March 9, 2021

Museum News

Star Chicago Gallerist Mariane Ibrahim Is Opening a New Space in Paris as International Art Dealers Rush to the French Capital

Art dealer Mariane Ibrahim, who recently moved her influential gallery to Chicago from Seattle, has joined a growing number of gallerists expanding to Paris. As Artnet News reported recently, a combination of real-estate opportunities, Brexit fallout, and a renewed sense of vibrancy is turning the City of Lights into a veritable art-market hub. The new

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Art News

Closely Watched Chicago Dealer Mariane Ibrahim Joins the Growing Ranks of Gallerists Opening New Spaces in Paris

Art dealer Mariane Ibrahim, who recently moved her influential gallery to Chicago from Seattle, has joined a growing number of gallerists expanding to Paris. As Artnet News reported recently, a combination of real-estate opportunities, Brexit fallout, and a renewed sense of vibrancy is turning the City of Lights into a veritable art-market hub. The new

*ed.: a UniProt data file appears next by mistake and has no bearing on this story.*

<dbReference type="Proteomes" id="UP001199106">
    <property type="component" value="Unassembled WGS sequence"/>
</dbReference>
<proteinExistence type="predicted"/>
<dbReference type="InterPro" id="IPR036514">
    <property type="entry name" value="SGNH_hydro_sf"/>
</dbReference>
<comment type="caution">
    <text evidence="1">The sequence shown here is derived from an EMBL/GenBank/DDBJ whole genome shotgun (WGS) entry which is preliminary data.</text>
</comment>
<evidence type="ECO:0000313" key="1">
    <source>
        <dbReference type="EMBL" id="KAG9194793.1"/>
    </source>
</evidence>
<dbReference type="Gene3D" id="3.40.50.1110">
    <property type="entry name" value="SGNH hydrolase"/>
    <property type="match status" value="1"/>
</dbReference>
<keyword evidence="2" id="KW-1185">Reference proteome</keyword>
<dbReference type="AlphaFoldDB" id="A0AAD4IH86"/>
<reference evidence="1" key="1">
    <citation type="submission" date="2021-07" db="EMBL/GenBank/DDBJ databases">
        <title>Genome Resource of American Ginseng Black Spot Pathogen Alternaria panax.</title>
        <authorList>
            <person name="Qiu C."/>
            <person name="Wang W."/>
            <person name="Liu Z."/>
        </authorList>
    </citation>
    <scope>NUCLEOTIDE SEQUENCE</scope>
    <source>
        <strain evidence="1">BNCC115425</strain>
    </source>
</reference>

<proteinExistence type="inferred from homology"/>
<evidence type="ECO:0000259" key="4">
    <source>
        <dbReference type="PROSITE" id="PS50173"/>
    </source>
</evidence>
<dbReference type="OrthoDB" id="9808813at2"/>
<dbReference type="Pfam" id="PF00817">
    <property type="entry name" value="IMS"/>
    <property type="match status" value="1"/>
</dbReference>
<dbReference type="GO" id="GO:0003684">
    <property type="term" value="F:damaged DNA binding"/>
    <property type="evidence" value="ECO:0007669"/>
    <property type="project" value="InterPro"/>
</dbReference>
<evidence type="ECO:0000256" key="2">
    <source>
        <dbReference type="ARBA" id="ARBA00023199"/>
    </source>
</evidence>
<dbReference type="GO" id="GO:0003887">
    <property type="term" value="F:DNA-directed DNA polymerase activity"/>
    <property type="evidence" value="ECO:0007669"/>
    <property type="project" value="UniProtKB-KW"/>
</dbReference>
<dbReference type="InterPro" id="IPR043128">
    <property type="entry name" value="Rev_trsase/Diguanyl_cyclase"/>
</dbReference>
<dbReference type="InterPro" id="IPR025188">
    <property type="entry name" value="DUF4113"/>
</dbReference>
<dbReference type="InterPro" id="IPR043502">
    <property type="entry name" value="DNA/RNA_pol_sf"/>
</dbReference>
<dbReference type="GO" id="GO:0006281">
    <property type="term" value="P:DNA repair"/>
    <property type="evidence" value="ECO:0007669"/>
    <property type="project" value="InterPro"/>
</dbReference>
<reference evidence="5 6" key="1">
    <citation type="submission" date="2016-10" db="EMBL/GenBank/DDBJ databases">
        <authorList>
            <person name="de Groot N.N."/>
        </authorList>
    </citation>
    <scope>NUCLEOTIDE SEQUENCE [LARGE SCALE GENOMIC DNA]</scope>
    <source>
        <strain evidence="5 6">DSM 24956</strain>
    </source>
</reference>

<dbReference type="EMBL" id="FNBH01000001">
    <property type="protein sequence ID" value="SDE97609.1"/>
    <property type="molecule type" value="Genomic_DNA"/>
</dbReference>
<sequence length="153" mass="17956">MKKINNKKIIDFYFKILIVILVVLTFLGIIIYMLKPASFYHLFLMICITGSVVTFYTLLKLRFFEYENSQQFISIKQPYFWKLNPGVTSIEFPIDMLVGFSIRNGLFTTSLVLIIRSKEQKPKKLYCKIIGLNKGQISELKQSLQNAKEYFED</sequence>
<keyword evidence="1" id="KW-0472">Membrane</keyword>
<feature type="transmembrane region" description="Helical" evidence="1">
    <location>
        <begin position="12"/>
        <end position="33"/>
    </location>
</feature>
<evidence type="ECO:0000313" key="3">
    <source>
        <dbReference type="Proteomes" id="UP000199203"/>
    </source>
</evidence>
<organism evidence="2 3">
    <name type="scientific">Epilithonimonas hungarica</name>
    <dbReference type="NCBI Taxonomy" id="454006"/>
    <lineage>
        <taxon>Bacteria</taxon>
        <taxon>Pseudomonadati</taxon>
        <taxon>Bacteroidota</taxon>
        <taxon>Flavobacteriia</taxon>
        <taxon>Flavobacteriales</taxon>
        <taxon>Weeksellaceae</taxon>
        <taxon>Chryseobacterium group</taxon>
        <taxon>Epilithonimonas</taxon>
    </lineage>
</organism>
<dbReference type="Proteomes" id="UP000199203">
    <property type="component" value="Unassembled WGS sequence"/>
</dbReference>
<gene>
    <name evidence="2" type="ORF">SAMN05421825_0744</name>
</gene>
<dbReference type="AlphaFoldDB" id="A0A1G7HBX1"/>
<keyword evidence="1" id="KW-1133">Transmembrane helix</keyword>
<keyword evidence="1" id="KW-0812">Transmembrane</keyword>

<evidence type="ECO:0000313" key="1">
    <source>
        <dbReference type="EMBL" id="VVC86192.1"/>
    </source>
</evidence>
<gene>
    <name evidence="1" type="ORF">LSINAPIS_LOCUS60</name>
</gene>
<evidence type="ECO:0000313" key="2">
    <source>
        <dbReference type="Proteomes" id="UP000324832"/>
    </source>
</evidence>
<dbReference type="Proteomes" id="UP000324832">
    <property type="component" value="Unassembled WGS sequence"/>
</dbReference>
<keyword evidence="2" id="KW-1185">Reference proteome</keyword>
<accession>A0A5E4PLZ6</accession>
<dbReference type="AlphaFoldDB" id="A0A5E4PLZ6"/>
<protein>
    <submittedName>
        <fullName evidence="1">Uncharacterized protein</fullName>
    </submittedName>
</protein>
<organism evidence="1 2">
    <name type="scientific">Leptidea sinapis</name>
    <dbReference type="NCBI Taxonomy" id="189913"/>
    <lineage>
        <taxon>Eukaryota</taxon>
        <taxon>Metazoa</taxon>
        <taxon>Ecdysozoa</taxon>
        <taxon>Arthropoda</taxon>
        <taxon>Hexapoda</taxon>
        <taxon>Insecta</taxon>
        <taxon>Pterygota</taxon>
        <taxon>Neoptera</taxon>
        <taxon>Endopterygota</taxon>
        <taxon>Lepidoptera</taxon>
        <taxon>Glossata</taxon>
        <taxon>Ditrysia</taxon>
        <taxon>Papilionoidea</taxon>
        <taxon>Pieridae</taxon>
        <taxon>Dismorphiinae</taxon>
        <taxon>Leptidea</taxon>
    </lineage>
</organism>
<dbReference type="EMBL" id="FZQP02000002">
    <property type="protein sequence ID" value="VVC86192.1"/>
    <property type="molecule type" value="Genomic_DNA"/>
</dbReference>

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Art News

Meticulous Digital Works Layer Petals, Leaves, and Natural Textures into Fantastic Creatures

Detail of “Kulu.” All images © Josh Dykgaaf, shared with permission Melbourne-based artist Josh Dykgraaf has a discerning eye for matching two seemingly disparate elements. In his ongoing Terraforms series, autumn leaves become feathers, magnolia petals wind into scales, and plumes form fins that swish through water. Each illustration merges flora and fauna into an

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Art News

The Smithsonian Adds the First Vial of COVID Vaccine Ever Distributed in the US to Its Collection

As the number of Americans vaccinated against the coronavirus rises above the number of confirmed cases of COVID-19 in the US, the Smithsonian’s National Museum of American History, in Washington, DC, has added objects from the country’s historic first distribution of the vaccine to its collection. This week marks the one-year anniversary of the World Health Organization’s

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Wilhelmina Cole Holladay (1922–2021)

Wilhelmina Cole Holladay, who founded the world’s only museum devoted solely to the work of female artists, died March 6 at the age of ninety-eight. At the time that the National Museum of Women in the

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“Huguette Caland: Tête-à-Tête”

Curated by Claire Gilman with Isabella Kapur Huguette Caland made her first painting, the boiling monochrome Soleil rouge (Red Sun), in 1964, shortly after the death of her father, Bechara El Khoury,

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